With the cold weather setting in the Northern hemisphere, what’s better than to wrap yourself in warm woolen garments? Especially if they are made by yourself.
A few couture techniques may help you achieve more professional and polished look for your next tweed blazer or bouclé dress. A seemingly basic construction element – a dart – can be key in accomplishing this task.
How you make your dart is a decision that should be made based on your fabric choice. The weight, composition, surface characteristics or print – may all require a different construction method.
Let’s have a look at ready-to-wear. Here, darts are made folding fabric right sides together, stitching the dart from the point to the edge and, then, pressing the dart to a side. This may work with lightweight fabrics, but try it on your tweed jacket, or a skirt, and the bulk created by the dart will be obvious.
Sometimes, sewers are advised to cut the dart along the folding line and then to press it open. This may distribute the bulk evenly on both sides of the seam, but it also weakens the garment, especially when it is made of fabrics that fray easily.
To avoid this problem, try a so-called balanced dart, where a strip of the same fabric (usually cut on bias to reduce fraying) is placed along the dart and then stitched together with it. The strip is then folded and trimmed to the same amount as the dart. Finally, the dart and the strip are pressed in opposite directions.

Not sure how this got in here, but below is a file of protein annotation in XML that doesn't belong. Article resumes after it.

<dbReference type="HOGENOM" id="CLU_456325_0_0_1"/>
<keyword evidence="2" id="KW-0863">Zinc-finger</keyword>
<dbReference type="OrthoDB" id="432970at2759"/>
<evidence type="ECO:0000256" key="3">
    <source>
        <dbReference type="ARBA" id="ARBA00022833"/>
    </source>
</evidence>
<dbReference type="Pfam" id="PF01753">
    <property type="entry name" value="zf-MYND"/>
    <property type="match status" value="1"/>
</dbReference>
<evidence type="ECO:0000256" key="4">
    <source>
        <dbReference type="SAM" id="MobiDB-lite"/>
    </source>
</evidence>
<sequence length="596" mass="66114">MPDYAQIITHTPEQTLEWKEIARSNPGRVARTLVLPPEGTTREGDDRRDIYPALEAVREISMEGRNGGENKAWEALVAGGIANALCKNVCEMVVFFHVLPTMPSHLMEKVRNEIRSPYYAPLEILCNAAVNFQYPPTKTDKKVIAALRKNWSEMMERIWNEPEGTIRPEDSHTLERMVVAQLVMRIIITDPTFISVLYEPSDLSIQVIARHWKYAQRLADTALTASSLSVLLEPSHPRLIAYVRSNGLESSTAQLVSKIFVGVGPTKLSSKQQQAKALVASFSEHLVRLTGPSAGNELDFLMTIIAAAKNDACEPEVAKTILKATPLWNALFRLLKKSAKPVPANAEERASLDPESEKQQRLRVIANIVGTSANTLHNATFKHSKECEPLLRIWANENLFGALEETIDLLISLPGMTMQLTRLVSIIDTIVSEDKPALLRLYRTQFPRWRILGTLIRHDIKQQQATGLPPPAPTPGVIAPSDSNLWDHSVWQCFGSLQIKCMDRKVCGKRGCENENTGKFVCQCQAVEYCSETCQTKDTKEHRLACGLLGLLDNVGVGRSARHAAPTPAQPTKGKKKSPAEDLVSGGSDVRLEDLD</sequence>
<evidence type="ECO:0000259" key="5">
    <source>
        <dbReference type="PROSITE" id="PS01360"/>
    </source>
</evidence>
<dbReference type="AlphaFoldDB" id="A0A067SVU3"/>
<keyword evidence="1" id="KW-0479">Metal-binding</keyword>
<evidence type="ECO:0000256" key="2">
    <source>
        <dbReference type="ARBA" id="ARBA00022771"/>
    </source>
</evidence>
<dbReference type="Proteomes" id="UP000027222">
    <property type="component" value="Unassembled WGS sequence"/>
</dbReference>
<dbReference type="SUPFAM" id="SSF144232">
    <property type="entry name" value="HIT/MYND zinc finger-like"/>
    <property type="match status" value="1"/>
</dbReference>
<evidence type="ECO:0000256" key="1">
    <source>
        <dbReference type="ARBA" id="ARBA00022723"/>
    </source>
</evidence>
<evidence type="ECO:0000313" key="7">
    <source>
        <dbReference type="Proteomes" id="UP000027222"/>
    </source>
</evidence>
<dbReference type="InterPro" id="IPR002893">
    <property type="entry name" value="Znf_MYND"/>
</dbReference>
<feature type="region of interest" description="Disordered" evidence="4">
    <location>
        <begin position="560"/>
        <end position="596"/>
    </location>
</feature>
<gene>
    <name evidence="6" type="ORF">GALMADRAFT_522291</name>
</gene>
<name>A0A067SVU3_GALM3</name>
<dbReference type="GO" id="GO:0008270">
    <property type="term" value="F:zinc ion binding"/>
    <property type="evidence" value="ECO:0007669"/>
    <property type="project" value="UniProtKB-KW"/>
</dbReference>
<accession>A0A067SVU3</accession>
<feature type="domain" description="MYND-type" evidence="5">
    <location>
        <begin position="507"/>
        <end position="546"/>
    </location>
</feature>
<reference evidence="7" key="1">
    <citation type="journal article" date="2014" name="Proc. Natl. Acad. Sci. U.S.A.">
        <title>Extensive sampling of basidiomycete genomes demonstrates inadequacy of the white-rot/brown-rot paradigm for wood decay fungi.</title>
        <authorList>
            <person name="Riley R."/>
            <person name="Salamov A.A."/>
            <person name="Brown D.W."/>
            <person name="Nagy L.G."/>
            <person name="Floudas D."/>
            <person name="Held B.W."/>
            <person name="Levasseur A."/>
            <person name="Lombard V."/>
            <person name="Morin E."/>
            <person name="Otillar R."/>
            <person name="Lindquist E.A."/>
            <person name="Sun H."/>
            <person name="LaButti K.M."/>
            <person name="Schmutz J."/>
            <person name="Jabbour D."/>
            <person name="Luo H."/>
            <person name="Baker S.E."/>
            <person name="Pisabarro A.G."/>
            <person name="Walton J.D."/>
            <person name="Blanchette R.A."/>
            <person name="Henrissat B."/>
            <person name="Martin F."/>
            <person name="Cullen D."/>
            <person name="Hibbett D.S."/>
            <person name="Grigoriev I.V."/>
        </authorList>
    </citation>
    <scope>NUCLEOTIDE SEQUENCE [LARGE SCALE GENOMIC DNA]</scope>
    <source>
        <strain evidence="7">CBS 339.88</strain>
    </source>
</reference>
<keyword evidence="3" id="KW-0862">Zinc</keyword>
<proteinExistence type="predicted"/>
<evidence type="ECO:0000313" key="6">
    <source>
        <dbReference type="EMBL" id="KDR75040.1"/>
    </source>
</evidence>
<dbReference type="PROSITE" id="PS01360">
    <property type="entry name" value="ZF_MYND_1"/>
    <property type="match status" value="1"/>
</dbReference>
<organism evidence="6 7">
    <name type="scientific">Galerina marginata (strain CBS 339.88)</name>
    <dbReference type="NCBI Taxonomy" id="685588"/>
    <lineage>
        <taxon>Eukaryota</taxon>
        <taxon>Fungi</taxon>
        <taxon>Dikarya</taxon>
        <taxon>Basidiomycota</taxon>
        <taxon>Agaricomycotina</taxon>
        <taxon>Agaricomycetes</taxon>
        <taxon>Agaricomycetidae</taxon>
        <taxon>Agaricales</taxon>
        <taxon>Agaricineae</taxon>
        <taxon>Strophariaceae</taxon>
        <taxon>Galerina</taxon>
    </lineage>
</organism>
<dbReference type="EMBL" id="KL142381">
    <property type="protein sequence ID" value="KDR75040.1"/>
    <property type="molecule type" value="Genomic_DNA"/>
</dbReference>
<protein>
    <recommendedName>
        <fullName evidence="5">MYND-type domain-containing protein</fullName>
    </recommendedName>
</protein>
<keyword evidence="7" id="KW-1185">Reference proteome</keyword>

The image below shows the balanced dart made in two contrasting fabrics for demonstration purposes (a step-by-step tutorial).
Another very interesting technique is converting darts to ease. In home sewing we are using it often when we ease shoulder seams, or the elbow seam on a sleeve. However, in couture, easing is used more extensively. You will find this technique especially useful for fabrics that have a prominent pattern, such as plaid, for example.
The process is easy: excess fabric is gathered and steamed out (check out this tutorial). You can guess that this technique is especially effective with wool. I tried on a plaid bouclé skirt and here are results after a few minutes of steaming.
BEFORE: Gathered waist of a bouclé skirt
AFTER: Excess fullness is removed
Try out these techniques on different samples and use them in your upcoming projects.
Marina von Koenig is a couture enthusiast documenting her learning experience on her blog Frabjous Couture.